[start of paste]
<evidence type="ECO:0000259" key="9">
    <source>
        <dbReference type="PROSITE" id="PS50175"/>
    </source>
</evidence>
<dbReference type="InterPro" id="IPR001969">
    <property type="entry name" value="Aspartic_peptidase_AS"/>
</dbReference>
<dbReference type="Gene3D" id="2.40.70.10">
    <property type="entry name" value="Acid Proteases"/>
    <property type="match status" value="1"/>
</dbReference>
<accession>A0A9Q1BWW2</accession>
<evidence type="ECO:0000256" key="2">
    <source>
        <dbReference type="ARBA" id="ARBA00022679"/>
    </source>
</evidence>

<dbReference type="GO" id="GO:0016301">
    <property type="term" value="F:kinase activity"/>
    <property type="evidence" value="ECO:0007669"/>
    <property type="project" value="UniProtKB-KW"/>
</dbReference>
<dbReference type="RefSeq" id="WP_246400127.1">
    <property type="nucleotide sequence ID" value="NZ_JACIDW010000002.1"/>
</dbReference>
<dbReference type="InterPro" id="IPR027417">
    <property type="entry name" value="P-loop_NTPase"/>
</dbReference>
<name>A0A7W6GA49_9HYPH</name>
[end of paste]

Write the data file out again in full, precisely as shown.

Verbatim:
<evidence type="ECO:0000259" key="9">
    <source>
        <dbReference type="PROSITE" id="PS50175"/>
    </source>
</evidence>
<dbReference type="InterPro" id="IPR001969">
    <property type="entry name" value="Aspartic_peptidase_AS"/>
</dbReference>
<dbReference type="Gene3D" id="2.40.70.10">
    <property type="entry name" value="Acid Proteases"/>
    <property type="match status" value="1"/>
</dbReference>
<accession>A0A9Q1BWW2</accession>
<evidence type="ECO:0000256" key="2">
    <source>
        <dbReference type="ARBA" id="ARBA00022679"/>
    </source>
</evidence>

<dbReference type="GO" id="GO:0016301">
    <property type="term" value="F:kinase activity"/>
    <property type="evidence" value="ECO:0007669"/>
    <property type="project" value="UniProtKB-KW"/>
</dbReference>
<dbReference type="RefSeq" id="WP_246400127.1">
    <property type="nucleotide sequence ID" value="NZ_JACIDW010000002.1"/>
</dbReference>
<dbReference type="InterPro" id="IPR027417">
    <property type="entry name" value="P-loop_NTPase"/>
</dbReference>
<name>A0A7W6GA49_9HYPH</name>